Many on the right have complained that the Obama administration's refusal to side with Britain over the Falklands, combined with other slights aimed at Britain and other European nations, are rookie mistakes. Perhaps they are or even calculated slights. But I'm not so sure. There might be more to it.
As President Washington noted long ago, the United States should not make "permanent alliances." The "special relationship" between the U.S. and Britain, is, in theory, a relationship of that sort. Beyond that NATO sometimes seems to be similar.
Given the state the many of the nations of Europe are in, it is not unreasonable for the U.S. to start looking elsewhere for aid and support abroad. Perhaps it's prudent for the U.S. to be more friendly to Argentina and less friendly to Britain.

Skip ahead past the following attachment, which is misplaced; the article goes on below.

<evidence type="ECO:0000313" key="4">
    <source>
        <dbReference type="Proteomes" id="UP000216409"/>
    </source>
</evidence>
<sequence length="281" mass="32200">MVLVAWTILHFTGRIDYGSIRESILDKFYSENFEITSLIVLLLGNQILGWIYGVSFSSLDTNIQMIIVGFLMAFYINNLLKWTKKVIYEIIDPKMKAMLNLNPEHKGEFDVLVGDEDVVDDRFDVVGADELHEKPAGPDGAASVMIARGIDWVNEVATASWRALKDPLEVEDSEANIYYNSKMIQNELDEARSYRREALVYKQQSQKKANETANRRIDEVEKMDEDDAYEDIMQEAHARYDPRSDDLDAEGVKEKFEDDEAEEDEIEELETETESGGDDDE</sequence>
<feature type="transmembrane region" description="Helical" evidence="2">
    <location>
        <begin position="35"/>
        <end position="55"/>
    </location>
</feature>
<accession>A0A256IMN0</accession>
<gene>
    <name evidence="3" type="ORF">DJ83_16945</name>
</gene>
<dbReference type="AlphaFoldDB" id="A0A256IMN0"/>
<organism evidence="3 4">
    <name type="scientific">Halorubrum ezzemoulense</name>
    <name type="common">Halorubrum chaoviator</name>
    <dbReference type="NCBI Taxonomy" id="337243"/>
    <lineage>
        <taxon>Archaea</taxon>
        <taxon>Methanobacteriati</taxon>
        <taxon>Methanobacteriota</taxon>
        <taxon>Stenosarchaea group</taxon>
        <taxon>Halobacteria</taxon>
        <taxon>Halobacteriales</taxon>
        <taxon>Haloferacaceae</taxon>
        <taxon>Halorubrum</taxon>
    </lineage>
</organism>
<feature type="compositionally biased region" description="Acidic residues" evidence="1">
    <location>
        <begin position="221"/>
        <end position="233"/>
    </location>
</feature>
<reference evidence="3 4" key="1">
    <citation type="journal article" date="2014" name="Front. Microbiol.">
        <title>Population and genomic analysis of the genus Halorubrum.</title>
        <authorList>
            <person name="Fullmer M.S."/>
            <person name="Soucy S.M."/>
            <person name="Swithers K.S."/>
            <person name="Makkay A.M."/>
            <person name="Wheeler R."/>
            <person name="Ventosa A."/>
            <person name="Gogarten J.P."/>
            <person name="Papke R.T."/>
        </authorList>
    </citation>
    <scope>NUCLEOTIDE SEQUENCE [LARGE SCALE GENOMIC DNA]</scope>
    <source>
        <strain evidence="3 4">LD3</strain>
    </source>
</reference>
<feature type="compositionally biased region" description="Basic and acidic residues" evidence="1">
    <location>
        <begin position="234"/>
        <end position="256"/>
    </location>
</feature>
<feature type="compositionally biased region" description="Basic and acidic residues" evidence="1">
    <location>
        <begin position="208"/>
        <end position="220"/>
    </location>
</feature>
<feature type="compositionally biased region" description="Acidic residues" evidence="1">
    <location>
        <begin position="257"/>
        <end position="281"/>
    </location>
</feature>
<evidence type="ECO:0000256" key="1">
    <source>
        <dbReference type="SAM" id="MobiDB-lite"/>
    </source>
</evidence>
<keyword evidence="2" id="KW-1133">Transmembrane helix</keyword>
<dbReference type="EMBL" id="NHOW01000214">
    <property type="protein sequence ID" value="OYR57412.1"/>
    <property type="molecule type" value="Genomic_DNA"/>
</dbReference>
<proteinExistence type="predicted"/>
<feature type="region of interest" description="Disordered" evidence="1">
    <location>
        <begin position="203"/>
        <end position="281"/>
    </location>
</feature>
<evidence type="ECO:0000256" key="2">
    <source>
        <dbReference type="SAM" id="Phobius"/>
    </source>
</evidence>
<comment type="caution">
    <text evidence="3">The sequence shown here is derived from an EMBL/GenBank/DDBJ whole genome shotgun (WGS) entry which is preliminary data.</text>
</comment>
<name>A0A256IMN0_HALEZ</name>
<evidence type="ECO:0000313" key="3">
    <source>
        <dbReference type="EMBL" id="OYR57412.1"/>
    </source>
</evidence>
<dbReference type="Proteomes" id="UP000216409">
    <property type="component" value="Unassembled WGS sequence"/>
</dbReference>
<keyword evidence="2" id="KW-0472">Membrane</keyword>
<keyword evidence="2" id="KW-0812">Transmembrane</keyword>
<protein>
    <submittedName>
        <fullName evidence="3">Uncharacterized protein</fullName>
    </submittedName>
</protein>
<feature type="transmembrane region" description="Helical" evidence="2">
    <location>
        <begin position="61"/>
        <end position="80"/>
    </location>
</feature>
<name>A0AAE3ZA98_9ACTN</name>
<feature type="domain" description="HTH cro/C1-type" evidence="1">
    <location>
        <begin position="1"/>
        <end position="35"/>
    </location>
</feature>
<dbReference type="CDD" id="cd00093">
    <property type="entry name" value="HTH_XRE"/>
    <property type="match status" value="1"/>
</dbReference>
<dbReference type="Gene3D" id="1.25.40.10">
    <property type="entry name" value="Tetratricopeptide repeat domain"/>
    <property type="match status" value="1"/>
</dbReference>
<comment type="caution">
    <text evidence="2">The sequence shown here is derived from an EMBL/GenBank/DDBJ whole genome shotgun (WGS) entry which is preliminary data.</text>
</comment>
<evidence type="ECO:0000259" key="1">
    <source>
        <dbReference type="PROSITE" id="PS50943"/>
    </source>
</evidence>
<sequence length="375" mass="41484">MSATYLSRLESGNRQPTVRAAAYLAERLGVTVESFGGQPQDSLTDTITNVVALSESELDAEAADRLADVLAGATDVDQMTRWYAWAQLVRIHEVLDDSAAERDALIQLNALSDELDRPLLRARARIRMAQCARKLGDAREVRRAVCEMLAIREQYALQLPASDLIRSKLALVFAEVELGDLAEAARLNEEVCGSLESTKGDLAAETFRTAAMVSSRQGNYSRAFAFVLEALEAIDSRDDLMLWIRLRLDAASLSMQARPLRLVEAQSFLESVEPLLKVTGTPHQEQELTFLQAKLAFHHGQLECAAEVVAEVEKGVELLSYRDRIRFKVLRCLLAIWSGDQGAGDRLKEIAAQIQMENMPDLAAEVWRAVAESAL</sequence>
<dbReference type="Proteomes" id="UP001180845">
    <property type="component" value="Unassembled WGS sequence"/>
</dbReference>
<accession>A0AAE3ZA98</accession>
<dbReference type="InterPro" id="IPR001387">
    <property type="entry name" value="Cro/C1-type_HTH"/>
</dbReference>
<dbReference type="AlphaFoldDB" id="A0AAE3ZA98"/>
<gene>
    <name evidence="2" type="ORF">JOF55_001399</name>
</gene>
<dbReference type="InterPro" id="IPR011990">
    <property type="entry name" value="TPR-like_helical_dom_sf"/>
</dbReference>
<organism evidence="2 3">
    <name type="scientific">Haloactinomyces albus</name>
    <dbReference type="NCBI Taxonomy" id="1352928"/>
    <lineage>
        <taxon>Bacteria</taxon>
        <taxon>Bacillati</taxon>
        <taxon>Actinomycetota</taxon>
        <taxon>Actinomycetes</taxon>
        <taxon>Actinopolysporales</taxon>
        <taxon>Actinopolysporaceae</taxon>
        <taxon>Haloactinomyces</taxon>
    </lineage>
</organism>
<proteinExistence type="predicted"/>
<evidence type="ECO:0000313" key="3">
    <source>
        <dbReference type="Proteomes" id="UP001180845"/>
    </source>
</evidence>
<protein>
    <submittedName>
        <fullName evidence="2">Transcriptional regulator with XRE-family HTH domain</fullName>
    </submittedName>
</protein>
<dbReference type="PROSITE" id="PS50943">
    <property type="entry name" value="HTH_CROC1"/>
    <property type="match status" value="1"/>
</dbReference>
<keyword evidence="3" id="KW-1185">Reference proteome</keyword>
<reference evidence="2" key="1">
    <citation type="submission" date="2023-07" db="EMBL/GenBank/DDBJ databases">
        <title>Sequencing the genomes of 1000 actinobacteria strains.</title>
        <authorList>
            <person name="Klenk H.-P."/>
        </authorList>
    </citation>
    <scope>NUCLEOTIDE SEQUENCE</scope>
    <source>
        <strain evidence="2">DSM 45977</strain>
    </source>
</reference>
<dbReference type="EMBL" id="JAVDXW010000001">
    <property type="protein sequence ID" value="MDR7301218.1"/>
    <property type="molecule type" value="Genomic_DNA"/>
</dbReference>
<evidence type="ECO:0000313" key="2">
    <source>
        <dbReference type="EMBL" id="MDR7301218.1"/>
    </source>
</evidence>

The trouble with this line of thought, however, is that the very things which are weakening Europe, an extensive administrative and welfare state which is sapping the vitality of the nations of Europe, seems to be Obama's model for America's future too.
The London financial district's stake in America's ruling gang is the greatest obsticle to moving away from the British and friends.
I'm not so sure. It didn't work that way in the 19th century, when the importance of British bankers was greater than it is today.